When to call it Quits with Out of Control Anger


It can be difficult to live with someone who loses control with their anger but then is quick to turn around and say I’m sorry. After they’ve punched a hole in the wall, and called you four letter words, to then say I love you.  How do you know when enough is enough?

It’s a great question that only you can truly answer.  When someone has a tendency to lose control, the long term prognosis isn’t promising because it’s a habit that only gets worse with time.  If deliberate intervention is not sought to uproot the cause of losing control, it can start to manifest into all types of maladaptive behaviours and attitudes. Once a pattern of losing control becomes habitual, one never know how ‘out of control “one can’t truly get, and life can become chaotic and unpredictable.

Losing control is stepping out of boundaries as to what is acceptable angry behavior.

From a clinical perspective, you can use the following check list to help you cement the decision made to stay or leave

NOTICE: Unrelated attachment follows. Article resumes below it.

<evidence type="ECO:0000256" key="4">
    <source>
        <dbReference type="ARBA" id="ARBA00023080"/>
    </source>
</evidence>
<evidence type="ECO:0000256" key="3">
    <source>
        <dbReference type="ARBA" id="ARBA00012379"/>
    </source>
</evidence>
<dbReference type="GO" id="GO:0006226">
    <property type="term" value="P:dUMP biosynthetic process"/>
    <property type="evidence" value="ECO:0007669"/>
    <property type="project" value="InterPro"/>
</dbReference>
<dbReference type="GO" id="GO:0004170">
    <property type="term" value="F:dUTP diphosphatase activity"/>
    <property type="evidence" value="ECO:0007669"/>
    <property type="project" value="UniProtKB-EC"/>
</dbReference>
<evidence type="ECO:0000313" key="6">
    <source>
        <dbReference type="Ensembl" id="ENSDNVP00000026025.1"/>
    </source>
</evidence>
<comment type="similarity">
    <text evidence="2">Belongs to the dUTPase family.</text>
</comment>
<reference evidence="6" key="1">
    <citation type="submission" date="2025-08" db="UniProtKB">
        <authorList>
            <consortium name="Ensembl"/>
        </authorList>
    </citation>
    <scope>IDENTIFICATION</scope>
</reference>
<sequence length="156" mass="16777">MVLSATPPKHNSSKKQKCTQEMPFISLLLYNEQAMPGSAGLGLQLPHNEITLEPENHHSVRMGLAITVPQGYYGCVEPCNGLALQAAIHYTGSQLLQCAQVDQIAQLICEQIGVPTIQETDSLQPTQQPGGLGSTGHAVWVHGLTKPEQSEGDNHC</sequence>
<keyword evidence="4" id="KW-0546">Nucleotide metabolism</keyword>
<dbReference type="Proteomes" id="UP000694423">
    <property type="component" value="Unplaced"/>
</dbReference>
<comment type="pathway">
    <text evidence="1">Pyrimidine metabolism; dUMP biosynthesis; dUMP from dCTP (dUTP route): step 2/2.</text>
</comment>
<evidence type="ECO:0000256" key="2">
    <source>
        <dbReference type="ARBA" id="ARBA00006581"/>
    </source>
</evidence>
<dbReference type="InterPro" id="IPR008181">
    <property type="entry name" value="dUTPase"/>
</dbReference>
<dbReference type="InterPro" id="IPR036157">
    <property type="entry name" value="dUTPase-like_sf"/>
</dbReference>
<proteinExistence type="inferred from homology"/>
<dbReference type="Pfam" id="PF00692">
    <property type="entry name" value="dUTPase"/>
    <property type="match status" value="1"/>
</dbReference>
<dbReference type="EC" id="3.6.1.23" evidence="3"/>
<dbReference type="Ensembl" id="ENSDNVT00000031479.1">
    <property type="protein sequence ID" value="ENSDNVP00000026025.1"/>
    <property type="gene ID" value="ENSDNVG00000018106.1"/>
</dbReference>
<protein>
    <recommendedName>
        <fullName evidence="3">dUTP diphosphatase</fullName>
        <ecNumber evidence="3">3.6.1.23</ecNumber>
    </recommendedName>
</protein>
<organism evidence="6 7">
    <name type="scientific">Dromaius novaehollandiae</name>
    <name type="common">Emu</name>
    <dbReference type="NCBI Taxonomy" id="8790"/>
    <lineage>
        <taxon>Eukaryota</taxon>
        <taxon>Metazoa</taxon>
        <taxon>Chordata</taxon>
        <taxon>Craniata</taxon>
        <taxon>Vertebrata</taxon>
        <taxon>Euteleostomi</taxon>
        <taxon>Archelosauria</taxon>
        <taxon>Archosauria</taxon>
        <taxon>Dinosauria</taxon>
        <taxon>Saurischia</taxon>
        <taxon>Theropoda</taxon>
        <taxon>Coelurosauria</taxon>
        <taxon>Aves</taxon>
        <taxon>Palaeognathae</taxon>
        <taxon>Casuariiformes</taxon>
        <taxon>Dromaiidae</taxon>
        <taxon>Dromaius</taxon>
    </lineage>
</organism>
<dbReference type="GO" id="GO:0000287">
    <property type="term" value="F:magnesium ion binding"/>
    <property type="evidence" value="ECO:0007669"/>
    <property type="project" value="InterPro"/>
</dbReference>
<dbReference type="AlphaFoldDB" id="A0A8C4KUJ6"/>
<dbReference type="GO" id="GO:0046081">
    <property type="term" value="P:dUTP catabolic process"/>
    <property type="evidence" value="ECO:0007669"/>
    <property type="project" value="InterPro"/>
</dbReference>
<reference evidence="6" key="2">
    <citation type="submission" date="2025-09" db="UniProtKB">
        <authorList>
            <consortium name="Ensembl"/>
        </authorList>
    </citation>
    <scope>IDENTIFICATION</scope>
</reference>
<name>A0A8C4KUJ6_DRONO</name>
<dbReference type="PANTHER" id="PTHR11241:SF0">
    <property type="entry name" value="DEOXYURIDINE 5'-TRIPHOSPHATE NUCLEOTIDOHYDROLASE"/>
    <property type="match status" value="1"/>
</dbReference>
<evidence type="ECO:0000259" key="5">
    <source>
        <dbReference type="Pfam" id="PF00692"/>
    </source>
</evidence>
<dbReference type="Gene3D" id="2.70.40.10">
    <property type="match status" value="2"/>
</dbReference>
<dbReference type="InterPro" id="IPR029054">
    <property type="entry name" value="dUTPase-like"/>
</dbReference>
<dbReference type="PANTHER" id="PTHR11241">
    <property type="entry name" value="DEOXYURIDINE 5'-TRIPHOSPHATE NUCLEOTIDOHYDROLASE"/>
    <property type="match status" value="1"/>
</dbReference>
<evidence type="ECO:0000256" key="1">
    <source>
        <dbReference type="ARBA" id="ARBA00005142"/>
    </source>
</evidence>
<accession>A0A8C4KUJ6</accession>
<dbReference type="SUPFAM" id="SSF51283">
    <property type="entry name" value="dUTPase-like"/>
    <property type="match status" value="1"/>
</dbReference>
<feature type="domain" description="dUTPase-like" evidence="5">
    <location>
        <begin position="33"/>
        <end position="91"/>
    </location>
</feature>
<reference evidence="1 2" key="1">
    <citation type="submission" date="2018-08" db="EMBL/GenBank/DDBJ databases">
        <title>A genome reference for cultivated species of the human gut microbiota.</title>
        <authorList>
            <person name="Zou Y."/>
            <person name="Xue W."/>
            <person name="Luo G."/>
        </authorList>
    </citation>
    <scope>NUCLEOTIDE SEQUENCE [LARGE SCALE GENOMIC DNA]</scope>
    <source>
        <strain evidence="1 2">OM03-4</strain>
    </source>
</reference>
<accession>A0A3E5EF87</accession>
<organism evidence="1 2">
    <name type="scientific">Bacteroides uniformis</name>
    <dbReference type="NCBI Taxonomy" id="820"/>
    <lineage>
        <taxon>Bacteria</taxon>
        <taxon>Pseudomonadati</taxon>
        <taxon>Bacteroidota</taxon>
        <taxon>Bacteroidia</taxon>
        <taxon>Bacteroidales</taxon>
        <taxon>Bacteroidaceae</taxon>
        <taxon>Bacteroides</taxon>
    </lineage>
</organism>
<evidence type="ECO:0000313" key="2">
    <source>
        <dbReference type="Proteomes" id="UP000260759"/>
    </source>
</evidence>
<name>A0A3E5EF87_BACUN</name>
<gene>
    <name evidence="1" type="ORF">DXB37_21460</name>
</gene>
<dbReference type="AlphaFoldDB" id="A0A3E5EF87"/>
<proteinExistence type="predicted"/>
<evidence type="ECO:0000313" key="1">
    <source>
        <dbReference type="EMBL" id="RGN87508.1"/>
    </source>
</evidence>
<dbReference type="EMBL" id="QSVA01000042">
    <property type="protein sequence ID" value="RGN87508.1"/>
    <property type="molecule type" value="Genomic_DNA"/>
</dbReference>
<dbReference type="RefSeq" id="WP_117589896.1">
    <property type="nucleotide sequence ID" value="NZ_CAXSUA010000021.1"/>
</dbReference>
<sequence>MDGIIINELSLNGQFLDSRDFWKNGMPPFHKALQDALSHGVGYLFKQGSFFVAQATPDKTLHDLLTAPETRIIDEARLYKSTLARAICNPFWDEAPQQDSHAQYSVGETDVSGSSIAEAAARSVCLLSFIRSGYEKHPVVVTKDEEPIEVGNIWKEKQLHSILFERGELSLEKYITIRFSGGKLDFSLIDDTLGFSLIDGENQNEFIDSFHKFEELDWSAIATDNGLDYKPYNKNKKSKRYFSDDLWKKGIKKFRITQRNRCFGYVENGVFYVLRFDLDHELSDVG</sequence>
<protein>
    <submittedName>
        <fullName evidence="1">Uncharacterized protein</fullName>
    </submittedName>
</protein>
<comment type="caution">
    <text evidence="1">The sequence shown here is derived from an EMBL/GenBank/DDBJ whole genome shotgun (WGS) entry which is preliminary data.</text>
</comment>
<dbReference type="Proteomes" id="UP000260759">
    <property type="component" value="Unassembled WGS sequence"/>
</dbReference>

• Does the person become emotional abusive when conversations get heated?
  • Do they hit, push shove or threaten to do to when upset?
  • Do they break thing or punch walls?
  • Do they lose sight of where they are, become tunnel vision or act uncontrollably regardless of who is around?
  • Do they turn to addictions like smoking or drinking when their anger arises?
  • Have they lost the fear of authority, police or other forms of power?
  • Have they suffered brain trauma that could be contributing to their out of control anger?
  • Are there medical reasons that could be causing them to lose control?
  • Are they harmful to animals?
  • Are they over the top with road rage that seems to be getting progressively worse
  • Do they do most things in excess, drink, party, eat, exercise?
  • Are they unforgiving and harp on past issues, and have an unwillingness to let it go?
  • Do they live with unresolved issues from their past?
  • Do others agree with you about what you are experiencing, E.g. family members?
  • Are you afraid of this person’s anger?

If you have said yes to at least one of these questions, it may be time for you to evaluate the health of your relationship and whether its in your best interest to stay involved.

If you or anyone you know can benefit from Anger Management counselling, contact us at 1- 866-512.2275 or email us info@angermanagement. ca




  1. Reply
    Jamie pruden says

    please send info on classes.

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